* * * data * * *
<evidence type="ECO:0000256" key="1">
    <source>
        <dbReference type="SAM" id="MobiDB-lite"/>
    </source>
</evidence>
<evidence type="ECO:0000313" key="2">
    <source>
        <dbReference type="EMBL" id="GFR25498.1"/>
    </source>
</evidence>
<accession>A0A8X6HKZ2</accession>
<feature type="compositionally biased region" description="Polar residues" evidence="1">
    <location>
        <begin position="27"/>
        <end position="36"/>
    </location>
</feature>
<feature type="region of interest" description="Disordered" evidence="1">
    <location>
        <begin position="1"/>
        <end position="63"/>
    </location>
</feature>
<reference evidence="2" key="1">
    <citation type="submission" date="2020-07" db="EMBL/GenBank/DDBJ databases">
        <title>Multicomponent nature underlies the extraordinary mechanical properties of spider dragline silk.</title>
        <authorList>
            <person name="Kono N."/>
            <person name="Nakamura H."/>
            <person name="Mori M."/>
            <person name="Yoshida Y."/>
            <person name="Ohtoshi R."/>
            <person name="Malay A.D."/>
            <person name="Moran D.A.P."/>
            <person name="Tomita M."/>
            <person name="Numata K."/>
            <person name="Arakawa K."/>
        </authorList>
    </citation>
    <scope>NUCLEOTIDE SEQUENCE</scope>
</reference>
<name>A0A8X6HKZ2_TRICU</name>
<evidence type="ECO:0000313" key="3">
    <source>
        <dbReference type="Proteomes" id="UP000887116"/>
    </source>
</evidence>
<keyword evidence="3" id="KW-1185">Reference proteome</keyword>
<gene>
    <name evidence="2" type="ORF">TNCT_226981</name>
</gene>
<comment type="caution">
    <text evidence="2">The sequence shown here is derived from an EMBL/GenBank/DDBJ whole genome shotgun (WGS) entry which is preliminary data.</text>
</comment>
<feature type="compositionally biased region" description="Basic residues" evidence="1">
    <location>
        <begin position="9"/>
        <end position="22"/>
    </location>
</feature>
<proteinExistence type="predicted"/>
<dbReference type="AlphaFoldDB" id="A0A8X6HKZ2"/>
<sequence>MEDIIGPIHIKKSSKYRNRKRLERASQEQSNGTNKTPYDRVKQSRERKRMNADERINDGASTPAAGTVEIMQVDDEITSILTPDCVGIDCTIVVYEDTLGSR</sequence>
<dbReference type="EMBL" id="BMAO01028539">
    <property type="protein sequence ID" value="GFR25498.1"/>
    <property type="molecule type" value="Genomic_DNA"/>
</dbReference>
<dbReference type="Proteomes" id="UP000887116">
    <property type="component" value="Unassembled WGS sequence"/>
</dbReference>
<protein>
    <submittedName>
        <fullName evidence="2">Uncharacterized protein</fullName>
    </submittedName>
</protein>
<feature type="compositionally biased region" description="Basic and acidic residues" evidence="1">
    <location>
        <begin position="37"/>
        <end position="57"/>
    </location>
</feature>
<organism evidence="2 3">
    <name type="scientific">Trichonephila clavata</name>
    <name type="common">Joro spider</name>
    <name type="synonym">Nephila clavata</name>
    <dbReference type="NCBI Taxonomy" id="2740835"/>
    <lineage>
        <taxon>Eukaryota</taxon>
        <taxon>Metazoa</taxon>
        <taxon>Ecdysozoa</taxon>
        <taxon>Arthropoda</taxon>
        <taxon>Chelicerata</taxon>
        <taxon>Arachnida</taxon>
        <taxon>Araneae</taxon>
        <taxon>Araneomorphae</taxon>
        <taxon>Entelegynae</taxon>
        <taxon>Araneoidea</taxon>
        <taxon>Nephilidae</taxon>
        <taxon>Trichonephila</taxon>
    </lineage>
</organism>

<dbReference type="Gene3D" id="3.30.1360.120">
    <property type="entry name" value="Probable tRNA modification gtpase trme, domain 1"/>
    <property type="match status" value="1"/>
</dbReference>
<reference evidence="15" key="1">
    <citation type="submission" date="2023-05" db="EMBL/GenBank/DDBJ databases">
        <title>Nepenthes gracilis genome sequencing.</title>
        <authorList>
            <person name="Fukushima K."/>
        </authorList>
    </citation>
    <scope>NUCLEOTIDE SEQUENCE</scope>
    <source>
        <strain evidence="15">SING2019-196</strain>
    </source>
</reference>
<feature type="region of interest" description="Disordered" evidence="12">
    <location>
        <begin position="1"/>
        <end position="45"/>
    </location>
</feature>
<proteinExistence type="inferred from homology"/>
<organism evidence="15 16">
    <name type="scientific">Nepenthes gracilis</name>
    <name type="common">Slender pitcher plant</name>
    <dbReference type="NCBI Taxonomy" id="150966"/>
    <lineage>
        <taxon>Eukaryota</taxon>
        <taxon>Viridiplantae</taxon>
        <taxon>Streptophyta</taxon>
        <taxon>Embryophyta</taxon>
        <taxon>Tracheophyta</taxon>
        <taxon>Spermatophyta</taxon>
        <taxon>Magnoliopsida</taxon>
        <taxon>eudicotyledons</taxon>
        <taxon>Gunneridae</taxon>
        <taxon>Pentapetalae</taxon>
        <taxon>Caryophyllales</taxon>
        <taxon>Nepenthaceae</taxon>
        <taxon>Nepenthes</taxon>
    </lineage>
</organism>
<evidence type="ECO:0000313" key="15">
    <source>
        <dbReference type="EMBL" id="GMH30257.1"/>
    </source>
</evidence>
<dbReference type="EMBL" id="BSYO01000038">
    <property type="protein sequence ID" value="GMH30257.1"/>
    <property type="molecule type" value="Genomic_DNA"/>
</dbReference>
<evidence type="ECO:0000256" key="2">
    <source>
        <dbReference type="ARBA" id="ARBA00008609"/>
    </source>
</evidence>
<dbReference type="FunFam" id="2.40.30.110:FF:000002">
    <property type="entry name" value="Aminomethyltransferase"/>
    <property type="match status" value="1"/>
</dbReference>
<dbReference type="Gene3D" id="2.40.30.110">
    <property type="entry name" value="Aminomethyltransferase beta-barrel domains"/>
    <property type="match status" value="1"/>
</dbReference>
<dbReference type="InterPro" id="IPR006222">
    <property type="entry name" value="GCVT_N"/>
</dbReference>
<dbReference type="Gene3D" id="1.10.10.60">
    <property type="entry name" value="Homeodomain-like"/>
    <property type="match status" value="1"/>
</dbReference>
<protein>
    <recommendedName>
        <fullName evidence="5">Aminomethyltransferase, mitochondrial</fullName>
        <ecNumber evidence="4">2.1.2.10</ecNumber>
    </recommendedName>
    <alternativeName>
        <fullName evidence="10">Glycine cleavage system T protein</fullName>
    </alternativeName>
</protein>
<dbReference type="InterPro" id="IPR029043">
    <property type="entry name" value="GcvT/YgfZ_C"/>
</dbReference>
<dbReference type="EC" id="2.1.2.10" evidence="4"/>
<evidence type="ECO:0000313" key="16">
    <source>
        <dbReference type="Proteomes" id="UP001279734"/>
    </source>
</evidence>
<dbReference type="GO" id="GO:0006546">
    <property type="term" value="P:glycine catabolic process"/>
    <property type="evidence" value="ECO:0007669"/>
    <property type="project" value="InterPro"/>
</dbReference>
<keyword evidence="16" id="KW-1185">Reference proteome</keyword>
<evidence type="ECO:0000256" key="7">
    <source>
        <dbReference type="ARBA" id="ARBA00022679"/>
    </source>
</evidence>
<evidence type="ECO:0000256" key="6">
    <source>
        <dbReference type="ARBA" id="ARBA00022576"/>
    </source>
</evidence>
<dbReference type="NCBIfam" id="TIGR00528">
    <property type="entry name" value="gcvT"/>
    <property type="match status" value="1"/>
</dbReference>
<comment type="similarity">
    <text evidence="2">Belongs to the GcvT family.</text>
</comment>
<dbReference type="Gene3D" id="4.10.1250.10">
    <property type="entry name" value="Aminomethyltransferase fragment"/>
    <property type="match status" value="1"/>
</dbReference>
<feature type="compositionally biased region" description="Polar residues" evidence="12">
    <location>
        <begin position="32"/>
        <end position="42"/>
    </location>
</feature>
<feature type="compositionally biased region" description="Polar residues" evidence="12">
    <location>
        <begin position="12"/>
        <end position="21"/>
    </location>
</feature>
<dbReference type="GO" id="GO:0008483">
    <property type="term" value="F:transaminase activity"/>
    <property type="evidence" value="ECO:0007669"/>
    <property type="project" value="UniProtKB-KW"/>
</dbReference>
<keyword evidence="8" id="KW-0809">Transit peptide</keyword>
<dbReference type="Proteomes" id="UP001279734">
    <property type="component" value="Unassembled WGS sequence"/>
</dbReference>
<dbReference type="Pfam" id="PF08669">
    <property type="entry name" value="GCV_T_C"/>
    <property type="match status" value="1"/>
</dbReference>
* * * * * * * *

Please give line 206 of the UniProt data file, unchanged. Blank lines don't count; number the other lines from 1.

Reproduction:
    </source>